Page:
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Frequency Analysis #9: Casinos, IPOs and hacking woes

Sorry for the delay this week. I had an infection and getting out the piece on risk aversion (please do read it and let me know what you think!) was about all I could handle. Still, it has been a massive week for risk news, so I have been stockpiling some great updates for you. As Livy said 2050 years ago, better late than never!


The break-away region Nagoro-Karabakh in the south Caucuses experienced war between Azerbaijan and Armenia as recently as 2020, and last week Azeri forced attempted to gain ground in a fresh offensive that was quickly halted with the intervention of Russian forces. The region's local leader of the Armenian ethnic group, living inside the Azerbaijani border, has criticized his Russian protectors. It's always a tenuous position when you are more suspicious of your friends than your enemies. At least you can be sure about the motive and goal of your enemies.

In other tension between allies, Poland, which has been a staunch supporter of Ukraine, is withholding weapons shipments due a conflict over grain imports. Grain is a critical export for Ukraine and an important source of revenue. With the Black Sea bottled up by threat of Russian attacks, westward land shipments are one of the few ways Ukraine can export grain. Places like Africa and the Middle East rely this Ukrainian grain to avoid famine. Poland's internal politics appear to be playing a role as Polish farmers would prefer higher prices for their output, and rerouting Ukrainian wheat through the Polish market may have a detrimental effect on their prices.

On the other side of the continent, the United States is balancing South Korean and Japanese interests in the U.S. vs China space race. South Korea and Japan have an uncomfortable history, with repeated invasions and subjection of the peninsula by the former island empire. With South Korea's rapid rise in wealth and power, they are now a peer of Japan's and one of America's closest allies in the region. Japan's own alliance with the U.S. is one of the strongest in the world, which puts South Korea and Japan in an awkward alliance of their own, mediated by a love triangle with the U.S. Now Japan has it's own American space base, after South Korea began using an old air base from the Cold War as a space facility in late 2022.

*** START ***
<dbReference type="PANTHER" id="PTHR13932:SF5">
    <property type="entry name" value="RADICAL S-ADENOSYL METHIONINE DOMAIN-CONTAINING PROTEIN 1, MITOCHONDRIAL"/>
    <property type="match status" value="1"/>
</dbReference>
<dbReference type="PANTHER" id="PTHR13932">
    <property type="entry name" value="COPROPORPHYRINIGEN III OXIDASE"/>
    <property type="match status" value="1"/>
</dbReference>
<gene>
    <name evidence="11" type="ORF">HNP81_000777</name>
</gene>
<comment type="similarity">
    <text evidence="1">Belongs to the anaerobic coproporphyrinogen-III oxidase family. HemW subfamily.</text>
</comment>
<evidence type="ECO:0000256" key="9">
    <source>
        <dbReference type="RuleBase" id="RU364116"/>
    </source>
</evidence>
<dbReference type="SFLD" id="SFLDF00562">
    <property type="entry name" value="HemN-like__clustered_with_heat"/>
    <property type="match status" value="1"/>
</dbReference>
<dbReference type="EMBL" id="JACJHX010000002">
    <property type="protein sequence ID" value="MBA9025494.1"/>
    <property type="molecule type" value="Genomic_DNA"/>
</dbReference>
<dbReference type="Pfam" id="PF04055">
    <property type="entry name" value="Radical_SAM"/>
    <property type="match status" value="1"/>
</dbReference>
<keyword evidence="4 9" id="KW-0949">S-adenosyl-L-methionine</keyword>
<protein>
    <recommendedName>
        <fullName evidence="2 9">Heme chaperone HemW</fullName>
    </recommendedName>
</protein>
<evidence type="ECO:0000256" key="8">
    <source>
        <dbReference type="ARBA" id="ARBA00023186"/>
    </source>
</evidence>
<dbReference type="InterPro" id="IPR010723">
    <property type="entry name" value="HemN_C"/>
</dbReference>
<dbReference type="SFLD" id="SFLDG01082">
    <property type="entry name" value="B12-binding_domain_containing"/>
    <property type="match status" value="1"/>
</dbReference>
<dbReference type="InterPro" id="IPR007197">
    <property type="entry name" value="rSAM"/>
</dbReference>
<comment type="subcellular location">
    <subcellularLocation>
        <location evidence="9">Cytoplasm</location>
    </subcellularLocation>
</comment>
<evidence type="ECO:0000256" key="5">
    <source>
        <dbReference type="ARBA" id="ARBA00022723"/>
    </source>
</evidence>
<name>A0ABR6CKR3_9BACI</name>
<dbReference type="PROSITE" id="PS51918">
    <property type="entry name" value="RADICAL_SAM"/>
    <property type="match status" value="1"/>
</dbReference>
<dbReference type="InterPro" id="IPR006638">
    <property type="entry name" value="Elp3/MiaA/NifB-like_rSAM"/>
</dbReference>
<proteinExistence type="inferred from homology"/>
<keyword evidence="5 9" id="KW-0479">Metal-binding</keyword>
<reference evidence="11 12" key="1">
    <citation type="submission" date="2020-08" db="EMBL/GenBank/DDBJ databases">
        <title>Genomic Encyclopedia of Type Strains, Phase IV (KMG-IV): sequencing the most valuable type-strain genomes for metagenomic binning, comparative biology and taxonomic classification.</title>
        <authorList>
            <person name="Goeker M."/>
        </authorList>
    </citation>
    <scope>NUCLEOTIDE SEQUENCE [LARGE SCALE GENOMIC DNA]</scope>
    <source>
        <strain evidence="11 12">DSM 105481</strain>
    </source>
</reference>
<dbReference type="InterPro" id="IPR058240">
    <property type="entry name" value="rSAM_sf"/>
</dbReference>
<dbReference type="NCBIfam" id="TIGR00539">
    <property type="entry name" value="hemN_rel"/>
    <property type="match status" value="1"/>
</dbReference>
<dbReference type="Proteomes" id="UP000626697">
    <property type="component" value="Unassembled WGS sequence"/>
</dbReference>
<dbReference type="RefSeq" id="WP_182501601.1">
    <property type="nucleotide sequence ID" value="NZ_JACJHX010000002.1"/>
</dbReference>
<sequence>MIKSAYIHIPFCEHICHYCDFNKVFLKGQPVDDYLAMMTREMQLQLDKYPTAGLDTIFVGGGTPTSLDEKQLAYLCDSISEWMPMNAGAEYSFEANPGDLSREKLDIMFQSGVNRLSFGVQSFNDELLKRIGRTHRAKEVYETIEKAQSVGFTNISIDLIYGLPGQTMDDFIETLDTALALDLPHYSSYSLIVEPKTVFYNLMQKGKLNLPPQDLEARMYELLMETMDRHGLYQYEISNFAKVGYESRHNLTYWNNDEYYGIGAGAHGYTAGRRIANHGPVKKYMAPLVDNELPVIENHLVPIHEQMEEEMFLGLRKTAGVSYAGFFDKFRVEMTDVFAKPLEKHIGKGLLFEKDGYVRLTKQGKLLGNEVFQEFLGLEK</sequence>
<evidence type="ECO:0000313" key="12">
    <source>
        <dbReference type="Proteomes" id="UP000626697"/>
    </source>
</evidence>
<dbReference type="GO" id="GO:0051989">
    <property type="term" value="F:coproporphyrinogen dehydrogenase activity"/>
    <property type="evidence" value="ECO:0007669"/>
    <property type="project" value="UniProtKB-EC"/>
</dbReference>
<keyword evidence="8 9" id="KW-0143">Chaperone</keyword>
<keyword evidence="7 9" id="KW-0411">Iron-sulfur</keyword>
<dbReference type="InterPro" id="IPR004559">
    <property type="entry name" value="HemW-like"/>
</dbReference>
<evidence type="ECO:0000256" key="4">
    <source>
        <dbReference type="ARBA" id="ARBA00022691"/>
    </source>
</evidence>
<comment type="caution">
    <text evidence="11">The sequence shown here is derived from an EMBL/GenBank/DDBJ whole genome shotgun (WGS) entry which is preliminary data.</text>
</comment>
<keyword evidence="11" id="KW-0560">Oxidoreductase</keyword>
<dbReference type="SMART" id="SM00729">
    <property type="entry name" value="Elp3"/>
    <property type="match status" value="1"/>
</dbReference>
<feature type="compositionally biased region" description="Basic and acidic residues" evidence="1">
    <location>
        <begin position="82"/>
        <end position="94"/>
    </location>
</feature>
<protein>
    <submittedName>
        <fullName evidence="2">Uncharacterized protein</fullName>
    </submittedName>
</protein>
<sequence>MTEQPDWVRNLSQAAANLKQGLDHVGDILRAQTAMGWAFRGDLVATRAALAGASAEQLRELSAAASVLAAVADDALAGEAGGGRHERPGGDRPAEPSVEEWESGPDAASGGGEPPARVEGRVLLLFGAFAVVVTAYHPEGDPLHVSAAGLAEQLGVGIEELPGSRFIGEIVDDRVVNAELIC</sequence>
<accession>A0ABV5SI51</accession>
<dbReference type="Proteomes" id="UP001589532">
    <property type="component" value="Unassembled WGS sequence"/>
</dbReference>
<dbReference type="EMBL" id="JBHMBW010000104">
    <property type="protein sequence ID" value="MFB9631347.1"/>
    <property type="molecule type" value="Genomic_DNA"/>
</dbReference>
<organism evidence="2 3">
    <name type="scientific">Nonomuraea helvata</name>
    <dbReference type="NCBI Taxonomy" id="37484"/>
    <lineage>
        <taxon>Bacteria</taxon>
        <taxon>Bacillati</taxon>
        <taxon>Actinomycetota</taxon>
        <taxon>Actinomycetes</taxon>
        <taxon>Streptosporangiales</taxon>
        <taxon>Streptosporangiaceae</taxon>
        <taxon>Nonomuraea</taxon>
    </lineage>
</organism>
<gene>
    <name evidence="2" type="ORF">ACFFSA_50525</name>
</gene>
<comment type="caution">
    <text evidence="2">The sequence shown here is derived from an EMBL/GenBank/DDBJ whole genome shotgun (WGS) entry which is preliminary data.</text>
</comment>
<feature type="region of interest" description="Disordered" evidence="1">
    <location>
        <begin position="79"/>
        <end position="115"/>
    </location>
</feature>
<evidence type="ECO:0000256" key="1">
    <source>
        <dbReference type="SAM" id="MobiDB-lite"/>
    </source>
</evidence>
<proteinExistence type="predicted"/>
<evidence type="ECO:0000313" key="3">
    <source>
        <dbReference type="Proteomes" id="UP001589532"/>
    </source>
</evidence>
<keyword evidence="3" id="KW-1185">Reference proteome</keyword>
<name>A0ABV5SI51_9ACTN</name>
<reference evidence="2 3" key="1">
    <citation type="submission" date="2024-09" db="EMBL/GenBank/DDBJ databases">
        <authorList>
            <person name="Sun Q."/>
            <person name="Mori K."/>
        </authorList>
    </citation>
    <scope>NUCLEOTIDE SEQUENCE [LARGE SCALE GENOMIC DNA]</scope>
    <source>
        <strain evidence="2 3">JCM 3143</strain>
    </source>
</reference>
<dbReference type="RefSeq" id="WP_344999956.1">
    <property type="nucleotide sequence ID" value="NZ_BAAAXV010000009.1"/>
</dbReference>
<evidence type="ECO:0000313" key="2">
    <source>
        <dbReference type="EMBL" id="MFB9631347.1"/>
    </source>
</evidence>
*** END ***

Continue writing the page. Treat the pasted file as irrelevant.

Speaking of the Korean peninsula, the FBI recently blamed North Korea for the $41M hack of Stake.com an online casino. Casinos have been the target of a major hacking spree all summer. This hack, however, is more in line with the North Korean tradition of attacking cryptocurrency wallets, a strategy that has already netted them $200M in 2023 alone. One of the strengths of cryptocurrency is collapsing the abstractions of finance and technology into one form. No humans in the loop, faster transfers, less bureaucracy, all fintech innovations that emerged out of a desire for a world without permissions from centralized authorities. Unfortunately, those centralized authorities often provide security and extra-legal dispute resolution as well. It would have been good to figure this out and develop technologies to replace those features before, but the next best time is now.


Another time that has come is the time for testing the IPO window. With Arm's IPO the week before and Instacart and Klayvio this past week, it's clear that some investors have no choice but to get liquid through public markets, however unattractive that prospect might be. Still, companies like Amazon and LoudCloud (of Marc Andreessen and Ben Horowitz) turned to public markets under less than ideal conditions. So, again, better late than never.

On the private acquisition and fundraising side there's a whole slew of news as companies try to forestall the fate of an IPO in a skeptical market. The biggest story is Cisco acquiring Splunk for $28B. Cisco has been chasing Splunk for a number of years, so it's not unexpected, but the choice of banker is a bit of a curveball. People are speculating that the acquisition is all about AI and the massive reams of data Splunk ingests, but that feels a bit like fitting the deal into today's narrative. More realistically, anytime you hear customer complain about pricing, you know that means there's pricing power, otherwise, they would just switch. So Cisco is basically betting that Splunk has even more room to raise prices, especially at the high end.